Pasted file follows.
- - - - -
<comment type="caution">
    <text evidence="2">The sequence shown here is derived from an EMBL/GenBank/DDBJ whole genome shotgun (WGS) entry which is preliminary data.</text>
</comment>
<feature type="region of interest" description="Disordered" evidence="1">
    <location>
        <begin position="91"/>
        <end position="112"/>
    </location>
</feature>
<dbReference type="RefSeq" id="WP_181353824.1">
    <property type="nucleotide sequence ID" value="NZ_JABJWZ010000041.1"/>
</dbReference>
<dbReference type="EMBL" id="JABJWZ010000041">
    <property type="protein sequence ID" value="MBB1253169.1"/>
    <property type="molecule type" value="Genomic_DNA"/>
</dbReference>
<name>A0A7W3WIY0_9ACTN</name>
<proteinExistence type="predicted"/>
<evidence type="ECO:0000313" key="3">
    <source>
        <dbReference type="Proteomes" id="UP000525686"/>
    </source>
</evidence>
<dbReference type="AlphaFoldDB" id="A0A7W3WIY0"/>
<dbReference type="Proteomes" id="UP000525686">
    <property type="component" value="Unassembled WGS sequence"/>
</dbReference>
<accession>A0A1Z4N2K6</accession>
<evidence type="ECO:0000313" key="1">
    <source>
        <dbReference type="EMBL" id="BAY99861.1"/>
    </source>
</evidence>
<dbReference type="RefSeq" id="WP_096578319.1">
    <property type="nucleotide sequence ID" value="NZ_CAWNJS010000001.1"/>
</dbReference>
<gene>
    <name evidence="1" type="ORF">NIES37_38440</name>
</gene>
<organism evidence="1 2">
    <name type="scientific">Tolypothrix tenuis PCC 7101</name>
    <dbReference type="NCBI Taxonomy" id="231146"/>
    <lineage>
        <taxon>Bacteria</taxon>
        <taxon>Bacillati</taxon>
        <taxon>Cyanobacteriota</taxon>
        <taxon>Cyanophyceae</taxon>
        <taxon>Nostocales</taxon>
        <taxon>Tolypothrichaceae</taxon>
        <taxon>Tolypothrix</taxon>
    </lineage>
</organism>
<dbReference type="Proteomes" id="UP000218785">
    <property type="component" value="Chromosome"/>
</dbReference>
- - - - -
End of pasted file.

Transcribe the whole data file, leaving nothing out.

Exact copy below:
<comment type="caution">
    <text evidence="2">The sequence shown here is derived from an EMBL/GenBank/DDBJ whole genome shotgun (WGS) entry which is preliminary data.</text>
</comment>
<feature type="region of interest" description="Disordered" evidence="1">
    <location>
        <begin position="91"/>
        <end position="112"/>
    </location>
</feature>
<dbReference type="RefSeq" id="WP_181353824.1">
    <property type="nucleotide sequence ID" value="NZ_JABJWZ010000041.1"/>
</dbReference>
<dbReference type="EMBL" id="JABJWZ010000041">
    <property type="protein sequence ID" value="MBB1253169.1"/>
    <property type="molecule type" value="Genomic_DNA"/>
</dbReference>
<name>A0A7W3WIY0_9ACTN</name>
<proteinExistence type="predicted"/>
<evidence type="ECO:0000313" key="3">
    <source>
        <dbReference type="Proteomes" id="UP000525686"/>
    </source>
</evidence>
<dbReference type="AlphaFoldDB" id="A0A7W3WIY0"/>
<dbReference type="Proteomes" id="UP000525686">
    <property type="component" value="Unassembled WGS sequence"/>
</dbReference>
<accession>A0A1Z4N2K6</accession>
<evidence type="ECO:0000313" key="1">
    <source>
        <dbReference type="EMBL" id="BAY99861.1"/>
    </source>
</evidence>
<dbReference type="RefSeq" id="WP_096578319.1">
    <property type="nucleotide sequence ID" value="NZ_CAWNJS010000001.1"/>
</dbReference>
<gene>
    <name evidence="1" type="ORF">NIES37_38440</name>
</gene>
<organism evidence="1 2">
    <name type="scientific">Tolypothrix tenuis PCC 7101</name>
    <dbReference type="NCBI Taxonomy" id="231146"/>
    <lineage>
        <taxon>Bacteria</taxon>
        <taxon>Bacillati</taxon>
        <taxon>Cyanobacteriota</taxon>
        <taxon>Cyanophyceae</taxon>
        <taxon>Nostocales</taxon>
        <taxon>Tolypothrichaceae</taxon>
        <taxon>Tolypothrix</taxon>
    </lineage>
</organism>
<dbReference type="Proteomes" id="UP000218785">
    <property type="component" value="Chromosome"/>
</dbReference>